New Delhi: Nearly 80 Muslim leaders of the Bharatiya Janata Party (BJP) in Madhya Pradesh on Friday put down their papers resigning from the party’s primary membership in protest over the contentious Citizenship Amendment Act, terming it a “divisive” move. Also Read - PM Modi Asks BJP Workers to Educate Farmers on 'Intricacies of New Farm Reforms' & 'Save Them From Rumours'

In a written letter to the newly-appointed national president JP Nadda, the 80 leaders quit party responsibilities and dubbed the Centre’s move as “a divisive provision made on religious grounds”. Also Read - 'PM Modi is My Son, I Pray For His Long Life', Says Shaheen Bagh's 'Bilkis Dadi' Named in TIME Most Influential People

While most of the resignations came from Indore-Malwa-Nimar region, the defected leaders also included as many as 48 office-bearers of the BJP’s minority cell. Some of them were also considered close to BJP general secretary Kailash Vijayvargiya. Also Read - Farm Bills 2020: BJP to Hold 15-Day Awareness Campaign in Seven States From Today

“It was becoming increasingly difficult for us to participate in our community’s events after the CAA came into existence (December 2019)… At these events, people used to curse us and ask us how long we plan to keep quiet on a divisive law like the CAA?” one of the outgoing leaders, Rajik Qureshi Farshiwala questioned.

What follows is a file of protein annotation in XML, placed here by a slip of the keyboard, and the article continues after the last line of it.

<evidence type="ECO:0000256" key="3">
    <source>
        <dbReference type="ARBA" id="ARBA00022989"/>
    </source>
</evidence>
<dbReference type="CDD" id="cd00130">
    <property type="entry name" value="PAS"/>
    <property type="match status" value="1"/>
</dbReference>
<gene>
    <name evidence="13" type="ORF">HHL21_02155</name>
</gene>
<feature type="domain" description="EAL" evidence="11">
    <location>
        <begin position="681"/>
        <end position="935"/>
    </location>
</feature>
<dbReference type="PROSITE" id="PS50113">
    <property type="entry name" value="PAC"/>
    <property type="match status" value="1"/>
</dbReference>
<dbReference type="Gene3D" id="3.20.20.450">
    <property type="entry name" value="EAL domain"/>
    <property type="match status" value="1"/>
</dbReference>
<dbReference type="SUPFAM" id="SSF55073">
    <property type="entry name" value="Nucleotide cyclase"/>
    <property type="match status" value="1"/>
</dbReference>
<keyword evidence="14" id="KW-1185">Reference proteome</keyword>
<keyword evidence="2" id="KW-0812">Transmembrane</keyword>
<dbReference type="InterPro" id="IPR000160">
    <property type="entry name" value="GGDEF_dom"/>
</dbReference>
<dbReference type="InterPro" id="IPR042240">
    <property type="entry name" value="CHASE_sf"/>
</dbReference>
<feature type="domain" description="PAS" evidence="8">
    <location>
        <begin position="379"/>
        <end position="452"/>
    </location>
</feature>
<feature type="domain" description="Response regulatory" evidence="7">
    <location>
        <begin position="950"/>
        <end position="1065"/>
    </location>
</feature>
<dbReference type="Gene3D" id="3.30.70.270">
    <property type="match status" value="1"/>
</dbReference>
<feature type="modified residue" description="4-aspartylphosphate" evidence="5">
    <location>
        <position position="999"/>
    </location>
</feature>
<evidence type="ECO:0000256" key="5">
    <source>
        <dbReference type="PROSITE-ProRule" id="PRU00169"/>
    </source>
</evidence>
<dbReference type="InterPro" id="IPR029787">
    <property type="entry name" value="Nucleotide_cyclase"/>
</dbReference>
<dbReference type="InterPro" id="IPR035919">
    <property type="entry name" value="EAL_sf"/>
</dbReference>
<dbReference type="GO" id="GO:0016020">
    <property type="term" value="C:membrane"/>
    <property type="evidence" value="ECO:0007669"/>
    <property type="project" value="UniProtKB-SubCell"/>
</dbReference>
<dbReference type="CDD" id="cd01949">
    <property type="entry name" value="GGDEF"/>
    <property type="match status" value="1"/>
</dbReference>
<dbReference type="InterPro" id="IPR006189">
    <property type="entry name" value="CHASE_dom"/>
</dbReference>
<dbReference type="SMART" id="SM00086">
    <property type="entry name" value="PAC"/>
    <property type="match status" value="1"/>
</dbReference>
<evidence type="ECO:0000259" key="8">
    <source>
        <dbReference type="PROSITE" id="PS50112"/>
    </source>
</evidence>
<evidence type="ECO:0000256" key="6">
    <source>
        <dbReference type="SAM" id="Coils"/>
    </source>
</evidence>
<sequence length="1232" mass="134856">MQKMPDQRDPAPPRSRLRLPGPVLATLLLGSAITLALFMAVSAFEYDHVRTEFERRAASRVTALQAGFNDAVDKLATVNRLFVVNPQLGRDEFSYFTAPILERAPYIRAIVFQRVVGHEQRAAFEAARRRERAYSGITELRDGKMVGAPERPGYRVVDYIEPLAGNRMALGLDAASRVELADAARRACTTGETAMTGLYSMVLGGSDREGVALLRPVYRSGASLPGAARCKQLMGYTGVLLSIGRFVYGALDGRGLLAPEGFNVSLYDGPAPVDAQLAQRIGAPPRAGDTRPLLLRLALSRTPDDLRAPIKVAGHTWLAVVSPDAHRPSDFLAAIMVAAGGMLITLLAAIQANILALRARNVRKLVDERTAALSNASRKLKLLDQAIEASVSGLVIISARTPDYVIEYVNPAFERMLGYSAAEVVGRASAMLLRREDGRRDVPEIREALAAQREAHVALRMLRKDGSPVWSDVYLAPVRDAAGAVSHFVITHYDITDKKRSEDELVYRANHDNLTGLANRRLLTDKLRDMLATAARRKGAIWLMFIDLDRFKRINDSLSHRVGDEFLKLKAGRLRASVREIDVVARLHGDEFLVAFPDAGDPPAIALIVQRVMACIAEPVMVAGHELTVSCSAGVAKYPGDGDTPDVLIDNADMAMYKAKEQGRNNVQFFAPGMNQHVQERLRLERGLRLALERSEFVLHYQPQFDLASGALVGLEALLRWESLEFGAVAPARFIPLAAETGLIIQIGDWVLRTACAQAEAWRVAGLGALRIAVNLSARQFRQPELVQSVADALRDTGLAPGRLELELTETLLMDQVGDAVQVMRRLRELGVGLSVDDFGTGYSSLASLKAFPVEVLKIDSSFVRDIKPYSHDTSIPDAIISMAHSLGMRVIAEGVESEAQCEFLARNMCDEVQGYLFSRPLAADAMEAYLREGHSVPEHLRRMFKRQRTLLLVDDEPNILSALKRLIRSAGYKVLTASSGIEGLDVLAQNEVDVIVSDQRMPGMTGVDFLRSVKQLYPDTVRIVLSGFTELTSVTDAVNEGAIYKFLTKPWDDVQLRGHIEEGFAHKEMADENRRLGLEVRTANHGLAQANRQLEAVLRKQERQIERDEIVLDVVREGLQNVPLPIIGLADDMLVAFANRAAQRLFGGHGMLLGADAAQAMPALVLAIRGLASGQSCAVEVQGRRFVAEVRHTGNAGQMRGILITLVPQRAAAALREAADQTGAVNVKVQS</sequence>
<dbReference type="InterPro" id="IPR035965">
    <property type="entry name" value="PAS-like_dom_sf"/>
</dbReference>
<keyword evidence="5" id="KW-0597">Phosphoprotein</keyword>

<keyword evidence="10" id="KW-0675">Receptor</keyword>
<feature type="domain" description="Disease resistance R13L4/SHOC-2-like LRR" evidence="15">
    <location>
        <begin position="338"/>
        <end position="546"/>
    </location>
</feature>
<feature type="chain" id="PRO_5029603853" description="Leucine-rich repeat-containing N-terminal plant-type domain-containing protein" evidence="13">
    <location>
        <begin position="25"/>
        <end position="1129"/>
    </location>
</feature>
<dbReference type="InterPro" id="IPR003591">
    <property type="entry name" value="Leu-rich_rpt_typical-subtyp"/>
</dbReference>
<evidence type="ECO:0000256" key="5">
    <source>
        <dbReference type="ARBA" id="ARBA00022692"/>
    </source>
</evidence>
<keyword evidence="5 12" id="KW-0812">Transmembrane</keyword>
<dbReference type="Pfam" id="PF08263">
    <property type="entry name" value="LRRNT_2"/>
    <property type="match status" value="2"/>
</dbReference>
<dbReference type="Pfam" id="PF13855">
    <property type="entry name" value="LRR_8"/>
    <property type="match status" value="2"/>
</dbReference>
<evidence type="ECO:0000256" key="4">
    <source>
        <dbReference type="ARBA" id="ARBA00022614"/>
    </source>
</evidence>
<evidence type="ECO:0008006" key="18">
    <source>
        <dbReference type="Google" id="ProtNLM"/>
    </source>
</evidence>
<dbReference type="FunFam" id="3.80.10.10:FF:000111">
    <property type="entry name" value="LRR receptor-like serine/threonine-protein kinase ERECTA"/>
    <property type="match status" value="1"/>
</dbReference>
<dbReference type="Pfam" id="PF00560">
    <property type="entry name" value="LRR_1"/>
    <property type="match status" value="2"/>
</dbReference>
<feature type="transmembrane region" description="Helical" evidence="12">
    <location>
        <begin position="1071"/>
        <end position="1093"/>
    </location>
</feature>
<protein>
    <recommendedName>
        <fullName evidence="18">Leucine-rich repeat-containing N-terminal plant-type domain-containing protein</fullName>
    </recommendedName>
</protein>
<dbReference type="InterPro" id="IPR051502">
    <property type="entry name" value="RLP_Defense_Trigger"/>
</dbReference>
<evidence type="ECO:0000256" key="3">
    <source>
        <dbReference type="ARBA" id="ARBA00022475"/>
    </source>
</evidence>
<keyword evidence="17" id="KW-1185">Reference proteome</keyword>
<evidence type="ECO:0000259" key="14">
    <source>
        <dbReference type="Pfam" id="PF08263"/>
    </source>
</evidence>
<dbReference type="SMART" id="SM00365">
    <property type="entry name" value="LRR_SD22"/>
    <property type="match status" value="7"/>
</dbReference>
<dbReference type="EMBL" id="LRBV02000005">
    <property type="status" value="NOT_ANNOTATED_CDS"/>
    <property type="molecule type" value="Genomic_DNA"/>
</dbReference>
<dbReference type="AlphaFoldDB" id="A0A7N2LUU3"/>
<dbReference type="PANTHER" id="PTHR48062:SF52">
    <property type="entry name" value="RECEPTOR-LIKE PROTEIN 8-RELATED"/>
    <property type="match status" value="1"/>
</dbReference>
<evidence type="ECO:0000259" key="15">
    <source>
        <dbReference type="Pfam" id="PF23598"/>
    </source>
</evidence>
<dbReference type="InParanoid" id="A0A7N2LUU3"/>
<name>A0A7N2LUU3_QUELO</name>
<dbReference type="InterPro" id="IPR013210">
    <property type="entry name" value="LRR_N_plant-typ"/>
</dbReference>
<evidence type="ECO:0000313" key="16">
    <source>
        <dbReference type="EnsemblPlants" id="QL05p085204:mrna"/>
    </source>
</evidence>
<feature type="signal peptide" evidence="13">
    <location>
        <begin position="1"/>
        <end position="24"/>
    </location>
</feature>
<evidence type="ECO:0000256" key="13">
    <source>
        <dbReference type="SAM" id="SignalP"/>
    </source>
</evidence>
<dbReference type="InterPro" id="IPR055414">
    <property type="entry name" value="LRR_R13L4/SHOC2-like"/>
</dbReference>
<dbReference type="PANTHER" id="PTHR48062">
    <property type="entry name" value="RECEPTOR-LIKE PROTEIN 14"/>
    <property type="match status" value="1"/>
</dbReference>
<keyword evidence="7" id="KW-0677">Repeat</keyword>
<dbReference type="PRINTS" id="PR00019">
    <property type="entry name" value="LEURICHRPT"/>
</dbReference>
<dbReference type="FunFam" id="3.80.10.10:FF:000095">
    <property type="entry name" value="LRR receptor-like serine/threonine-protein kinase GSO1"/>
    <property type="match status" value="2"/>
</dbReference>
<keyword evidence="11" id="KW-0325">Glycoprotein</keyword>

“Persecuted refugees of any community should get Indian citizenship. You cannot decide that a particular person is an intruder or a terrorist merely on the basis of religion,” Farshiwala added.

As a result, the BJP in the state is now witnessing fissures within the party as leaders are facing trouble to satisfactorily answer queries from the minority community.

Thousands across the nation have been protesting the Centre’s move on implementing the Citizenship law that is allegedly discriminatory on the basis of religion.

The controversial CAA, it must be noted, eases the Indian citizenship for migrants entering the country from Pakistan, Afghanistan and Bangladesh before December 31. 2014. While the legislation lists citizenship for Hindu, Christian, Sigh, Buddhist and Parsi communities, it has no mention of the Muslim community fleeing religious persecution.